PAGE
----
Vanderbilt Avenue & Sterling Place

15 May

All right, it’s time to start talking about someone other than the rich folks for a change. But man, it can be hard; I seem especially drawn toward corners distinguished by large landmarks, ornately designed and realized — material wealth made flesh, or stone at least. Old mansions, skyscrapers, fancy apartment buildings. What can I say? I’m a classy guy, with a reserved and undemanding disposition and a fine, peppery after-taste.  A nice mellow finish. You might also pick up on some subtle notes of blueberry, lemon peel, and tar. I go very well with most Italian foods, goldfish, and egg salad. Or anytime you wanna get the gang together and just have a little fun!

Oh boy. So what else is there to look at in this city? Do I really need to ask that question? The other day I passed by the old Public School 9 Annex, on Vanderbilt Avenue and Sterling Place in Prospect Heights. It’s across the street from the original Public School 9, which is now Intermediate School 340. They’re both beautiful buildings, although it’s the Annex that particularly catches the eye. P.S. 9 goes back to 1868, finished before Prospect Park was completed, and just a few years after horse-drawn streetcars had opened up the neighborhood to urban (or suburban) development. Population growth was enough to warrant additions built in 1887, and by 1895 the overcrowding necessitated an entirely new building, the Annex, to be constructed across the street. P.S. 9 was designed in a Romanesque Revival style and the Annex kept along in that same vein, although more spectacularly. Apparently by 1895 Romanesque Revival, used throughout Brooklyn in the decades before, had become a bit unfashionable and out of date. I’m glad they stuck with it though. This is one of the prettiest old school buildings in all of New York.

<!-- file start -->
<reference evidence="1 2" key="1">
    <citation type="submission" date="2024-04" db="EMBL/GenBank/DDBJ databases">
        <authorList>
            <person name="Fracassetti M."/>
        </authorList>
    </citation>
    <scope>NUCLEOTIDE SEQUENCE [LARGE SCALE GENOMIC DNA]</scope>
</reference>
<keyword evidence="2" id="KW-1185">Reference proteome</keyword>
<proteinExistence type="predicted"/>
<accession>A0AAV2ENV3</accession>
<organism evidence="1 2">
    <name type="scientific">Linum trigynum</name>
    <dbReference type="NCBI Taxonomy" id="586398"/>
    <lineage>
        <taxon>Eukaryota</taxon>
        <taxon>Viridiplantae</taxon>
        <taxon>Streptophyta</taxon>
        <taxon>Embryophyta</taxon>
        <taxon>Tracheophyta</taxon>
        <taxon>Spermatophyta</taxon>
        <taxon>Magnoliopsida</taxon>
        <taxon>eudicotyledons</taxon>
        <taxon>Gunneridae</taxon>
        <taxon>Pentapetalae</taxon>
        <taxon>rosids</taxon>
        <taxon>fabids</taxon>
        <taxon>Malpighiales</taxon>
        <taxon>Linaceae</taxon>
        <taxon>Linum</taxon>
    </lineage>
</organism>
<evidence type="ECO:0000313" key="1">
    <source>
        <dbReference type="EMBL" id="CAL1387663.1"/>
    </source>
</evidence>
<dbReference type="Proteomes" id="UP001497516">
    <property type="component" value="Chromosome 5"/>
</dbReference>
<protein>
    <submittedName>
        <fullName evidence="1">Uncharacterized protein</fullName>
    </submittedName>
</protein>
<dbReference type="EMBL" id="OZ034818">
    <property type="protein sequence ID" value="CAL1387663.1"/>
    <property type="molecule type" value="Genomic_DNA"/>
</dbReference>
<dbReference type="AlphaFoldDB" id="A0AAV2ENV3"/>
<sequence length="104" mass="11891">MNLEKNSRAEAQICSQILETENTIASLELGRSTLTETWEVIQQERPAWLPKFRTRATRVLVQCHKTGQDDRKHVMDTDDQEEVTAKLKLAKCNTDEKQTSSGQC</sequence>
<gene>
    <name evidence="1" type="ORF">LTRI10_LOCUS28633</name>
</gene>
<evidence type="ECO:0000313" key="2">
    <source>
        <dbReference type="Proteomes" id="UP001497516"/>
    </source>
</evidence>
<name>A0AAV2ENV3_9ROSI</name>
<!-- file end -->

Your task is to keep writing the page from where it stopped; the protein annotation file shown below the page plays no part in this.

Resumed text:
The “they,” specifically, who stuck with it was James W. Naughton, the Superintendent of Buildings and Repairs for the Brooklyn Board of Education from 1879 to 1898. He was responsible for the design of all of Brooklyn’s public schools during that time period, and a large number of them are landmarked sites today. His predecessor, and the designer of P.S. 9, was Samuel B. Leonard, who had served in the post since its creation in 1859.  A lot of his designs still stand as well, including P.S. 34 in Greenpoint, on Norman Avenue, one of the oldest public schools still in use in the city today.  Both men were the only two to ever hold the title of Superintendent of Buildings.  James Naughton’s death in 1898 coincided with the annexation of Brooklyn by New York, at which point the Board was subsumed into the much larger New York City municipal government.

The city of Brooklyn was one of the earliest in the United States to start organized public education, beginning in 1816.  By the time it became a part of New York it was amongst the most extensive school systems in the country.  Now sure, I’m a fan of all things Brooklyn, but doesn’t that seem appropriate?  I mean it was Brooklyn, or New York in general, that invented public living, right?  Though that’s not quite it; public living – a social community inhabiting the same physical space – is humankind’s initial social paradigm.  I should say Brooklyn carried on the torch for public living, as most of the rest of America perhaps moved away from it.  You know what I’m saying?  You gotta live it right out on the streets in this burg, cause where else is it gonna happen?  Your business is everybody’s business, whether you want it to be or not, and vice versa — there’s no lawns and driveways separating us.  And that’s exactly how it should be.  If nothing else, New Yorkers are familiar; that’s where all the other stereotypes about their attitudes come out of.

Myself, the only reason I was even in this neighborhood was because I’d come down to wash my friend’s dishes, at a fee of $20 an hour, pro-rated, with a meal included equal to at least $6 in value.  Now how’s that for making the private space public?  It worked out pretty well.  The meal was good sushi, although I also had to empty out the garbage afterwards.  No biggie.  I think he asked me not to tell his girlfriend about it though.  Well sorry sucker!  This is Brooklyn, ya heard?

(Originally posted May 29th, 2009 on Takethehandle.com)

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